Get the Most Out Your Daily Walk

Walking by far is the easiest, safest, and cheapest form of exercises. It’s also one of the most popular ways of staying fit!

There is nothing that can stop you from your regular walk. If it is raining outside you can walk on the treadmill indoors. If you are a brisk walker and walk a mile you burn approx equal number of calories as you do running a mile at a moderate pace, other benefits remaining the same.

A study at Harvard of around 40,000 female health professionals found that walking at any pace for as little as an hour a week, brings down coronary artery disease risk.

Let’s see how we can optimize the health benefits of walking. As we walk day after day week after week, let us make sure how to get the most of out it.

An individual weighing around 150 pounds who walks at 3.5 miles an hour on flat surface burns around 300 calories per hour. 3.5 miles therefore would burn about 1,100 calories a week.

Some studies have recommended and reported that to protect oneself against heart disease, one should successfully be able to burn 1,000 to 2,000 calories a week through any form of exercise.

If you can’t fit that into your schedule, opt for more frequent, shorter walks.

Make an effort walk. Meaning, instead of elevator take staircase to go on the next floor. Or take a walk down to a friend’s house instead of driving. If you can walk to work, or at least walk back home, consider it.

Walk at least one way. Suggest it to a colleague who is staying near by, to walk with you. Also remember that while walking take faster steps instead of longer steps.

Lengthening your stride may strain on your feet and legs. Include interval training while you walk. Meaning, speed up the pace at which you are walking for a minute or two every five minutes. Get into a routine where you are walking one fast mile with two slower miles.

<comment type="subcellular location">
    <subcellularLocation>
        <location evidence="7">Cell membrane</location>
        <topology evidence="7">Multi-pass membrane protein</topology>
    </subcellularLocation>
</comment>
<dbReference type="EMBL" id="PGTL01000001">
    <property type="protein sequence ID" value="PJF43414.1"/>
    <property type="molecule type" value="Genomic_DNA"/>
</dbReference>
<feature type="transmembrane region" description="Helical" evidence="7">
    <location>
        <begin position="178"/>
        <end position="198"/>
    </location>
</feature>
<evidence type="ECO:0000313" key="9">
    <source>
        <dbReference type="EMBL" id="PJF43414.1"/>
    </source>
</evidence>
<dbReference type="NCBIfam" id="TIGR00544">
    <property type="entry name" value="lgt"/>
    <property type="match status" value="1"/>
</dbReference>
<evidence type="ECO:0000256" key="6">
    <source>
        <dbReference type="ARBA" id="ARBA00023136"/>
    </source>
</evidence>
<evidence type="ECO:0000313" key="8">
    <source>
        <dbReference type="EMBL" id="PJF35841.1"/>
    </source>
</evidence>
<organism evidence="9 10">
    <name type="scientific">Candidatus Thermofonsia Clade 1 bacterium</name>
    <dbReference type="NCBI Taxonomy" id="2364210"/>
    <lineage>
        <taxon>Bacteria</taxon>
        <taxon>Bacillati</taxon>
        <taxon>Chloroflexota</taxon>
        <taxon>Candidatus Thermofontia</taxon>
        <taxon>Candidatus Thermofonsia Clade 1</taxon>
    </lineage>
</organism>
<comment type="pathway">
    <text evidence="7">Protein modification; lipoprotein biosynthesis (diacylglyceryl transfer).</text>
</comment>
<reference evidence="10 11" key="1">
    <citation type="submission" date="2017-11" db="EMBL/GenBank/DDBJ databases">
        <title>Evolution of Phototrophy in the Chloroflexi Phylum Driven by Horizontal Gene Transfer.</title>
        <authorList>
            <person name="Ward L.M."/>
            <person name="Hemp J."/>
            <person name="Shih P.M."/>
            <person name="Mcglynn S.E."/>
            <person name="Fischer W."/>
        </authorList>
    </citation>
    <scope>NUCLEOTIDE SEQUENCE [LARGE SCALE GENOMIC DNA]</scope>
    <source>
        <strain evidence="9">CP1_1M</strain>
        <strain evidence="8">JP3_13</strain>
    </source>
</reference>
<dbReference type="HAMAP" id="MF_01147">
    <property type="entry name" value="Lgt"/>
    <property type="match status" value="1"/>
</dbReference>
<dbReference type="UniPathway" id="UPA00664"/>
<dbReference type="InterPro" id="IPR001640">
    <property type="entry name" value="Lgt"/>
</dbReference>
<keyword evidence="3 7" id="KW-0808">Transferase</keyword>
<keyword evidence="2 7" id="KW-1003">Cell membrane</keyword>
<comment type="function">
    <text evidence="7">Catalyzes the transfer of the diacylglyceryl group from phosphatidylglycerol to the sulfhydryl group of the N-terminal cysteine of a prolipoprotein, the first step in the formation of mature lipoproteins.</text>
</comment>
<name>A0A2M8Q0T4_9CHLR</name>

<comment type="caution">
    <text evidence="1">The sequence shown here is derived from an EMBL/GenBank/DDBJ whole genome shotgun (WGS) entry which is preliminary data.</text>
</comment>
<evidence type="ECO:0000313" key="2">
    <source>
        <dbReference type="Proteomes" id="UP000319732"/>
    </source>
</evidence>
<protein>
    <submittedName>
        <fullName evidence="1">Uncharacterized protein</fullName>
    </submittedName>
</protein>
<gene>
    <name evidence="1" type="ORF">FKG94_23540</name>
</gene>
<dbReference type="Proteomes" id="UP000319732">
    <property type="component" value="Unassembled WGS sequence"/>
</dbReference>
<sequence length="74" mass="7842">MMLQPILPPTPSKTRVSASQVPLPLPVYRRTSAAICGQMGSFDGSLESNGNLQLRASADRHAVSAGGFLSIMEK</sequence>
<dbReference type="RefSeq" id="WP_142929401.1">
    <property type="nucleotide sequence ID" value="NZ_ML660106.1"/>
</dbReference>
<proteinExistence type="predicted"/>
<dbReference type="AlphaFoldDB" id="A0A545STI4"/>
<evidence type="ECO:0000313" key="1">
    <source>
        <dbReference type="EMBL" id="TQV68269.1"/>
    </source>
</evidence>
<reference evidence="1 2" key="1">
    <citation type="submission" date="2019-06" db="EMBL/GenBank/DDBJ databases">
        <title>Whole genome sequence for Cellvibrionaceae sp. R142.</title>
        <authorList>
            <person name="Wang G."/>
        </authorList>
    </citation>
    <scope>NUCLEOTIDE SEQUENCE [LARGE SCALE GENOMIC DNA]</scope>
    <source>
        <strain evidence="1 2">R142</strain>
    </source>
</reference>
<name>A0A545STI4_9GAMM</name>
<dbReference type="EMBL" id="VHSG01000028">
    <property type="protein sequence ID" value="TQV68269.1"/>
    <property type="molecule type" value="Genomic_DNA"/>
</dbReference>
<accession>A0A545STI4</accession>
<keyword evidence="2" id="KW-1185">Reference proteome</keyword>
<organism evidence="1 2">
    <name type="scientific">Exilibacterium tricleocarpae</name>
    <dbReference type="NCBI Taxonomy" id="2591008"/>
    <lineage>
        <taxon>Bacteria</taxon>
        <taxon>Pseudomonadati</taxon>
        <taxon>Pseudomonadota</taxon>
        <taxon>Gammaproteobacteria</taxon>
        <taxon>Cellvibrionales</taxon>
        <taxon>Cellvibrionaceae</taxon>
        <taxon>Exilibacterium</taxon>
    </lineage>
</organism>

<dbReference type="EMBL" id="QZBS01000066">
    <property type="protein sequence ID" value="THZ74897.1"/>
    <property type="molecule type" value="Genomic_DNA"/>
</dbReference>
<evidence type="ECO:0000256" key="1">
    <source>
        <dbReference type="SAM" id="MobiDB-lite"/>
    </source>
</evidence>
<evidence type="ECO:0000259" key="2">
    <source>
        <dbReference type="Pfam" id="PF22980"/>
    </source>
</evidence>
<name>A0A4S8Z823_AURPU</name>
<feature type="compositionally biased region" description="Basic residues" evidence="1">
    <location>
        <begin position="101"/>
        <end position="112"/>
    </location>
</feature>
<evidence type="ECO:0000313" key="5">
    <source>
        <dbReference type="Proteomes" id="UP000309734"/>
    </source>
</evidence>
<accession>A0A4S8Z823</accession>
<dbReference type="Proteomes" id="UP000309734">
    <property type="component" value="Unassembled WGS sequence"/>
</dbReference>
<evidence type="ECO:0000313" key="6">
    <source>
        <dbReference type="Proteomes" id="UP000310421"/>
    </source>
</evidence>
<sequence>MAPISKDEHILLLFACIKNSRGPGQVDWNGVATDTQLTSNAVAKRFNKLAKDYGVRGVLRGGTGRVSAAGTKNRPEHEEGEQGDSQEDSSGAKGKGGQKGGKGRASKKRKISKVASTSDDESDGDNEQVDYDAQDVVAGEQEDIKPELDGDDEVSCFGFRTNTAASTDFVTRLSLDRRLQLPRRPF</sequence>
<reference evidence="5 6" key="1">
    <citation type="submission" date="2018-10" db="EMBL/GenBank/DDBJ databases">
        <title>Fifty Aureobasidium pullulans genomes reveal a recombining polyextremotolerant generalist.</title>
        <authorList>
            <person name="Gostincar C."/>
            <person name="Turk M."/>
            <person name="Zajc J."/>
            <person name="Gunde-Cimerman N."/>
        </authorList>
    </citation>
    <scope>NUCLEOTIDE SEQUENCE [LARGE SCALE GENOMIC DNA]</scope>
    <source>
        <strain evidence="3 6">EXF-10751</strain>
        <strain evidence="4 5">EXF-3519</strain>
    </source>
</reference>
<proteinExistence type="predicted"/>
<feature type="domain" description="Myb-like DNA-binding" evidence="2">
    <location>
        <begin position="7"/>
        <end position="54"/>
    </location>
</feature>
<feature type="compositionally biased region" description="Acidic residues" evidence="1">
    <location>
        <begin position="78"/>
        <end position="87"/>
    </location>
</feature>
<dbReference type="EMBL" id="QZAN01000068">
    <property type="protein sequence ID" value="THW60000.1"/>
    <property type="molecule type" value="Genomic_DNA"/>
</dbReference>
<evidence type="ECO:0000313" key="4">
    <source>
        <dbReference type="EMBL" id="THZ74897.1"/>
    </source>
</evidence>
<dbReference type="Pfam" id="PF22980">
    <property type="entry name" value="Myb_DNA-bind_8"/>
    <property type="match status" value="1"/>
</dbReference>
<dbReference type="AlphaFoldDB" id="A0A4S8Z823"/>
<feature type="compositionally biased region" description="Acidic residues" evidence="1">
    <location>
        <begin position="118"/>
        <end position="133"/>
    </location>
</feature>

Backward walking is demanding and novel way of walking for most people. Even slow pace (2 mph) provides intense training. And if you’re recovering from a knee injury, backward walking may help.

You need to be careful when going back-wards outdoors. Take care and choose a smooth surface and keep away from traffic, potholes, and fellow exercisers.

A less popular track is preferable over a place where everyone else is walking. If possible, walk with a forward-walking partner who will keep you from bumping into tress, people and traffic.

Don’t try to walk backward more than a quarter mile in the beginning. Anyone with balance problems should not try retro walk.

Choosing the right shoes is the most important thing to keep in mind when you decide to start walking. Walking shoes should have flexible soles and stiff heel counters. For normal surface any comfortable, cushioned, lightweight, low-heeled shoes will help.

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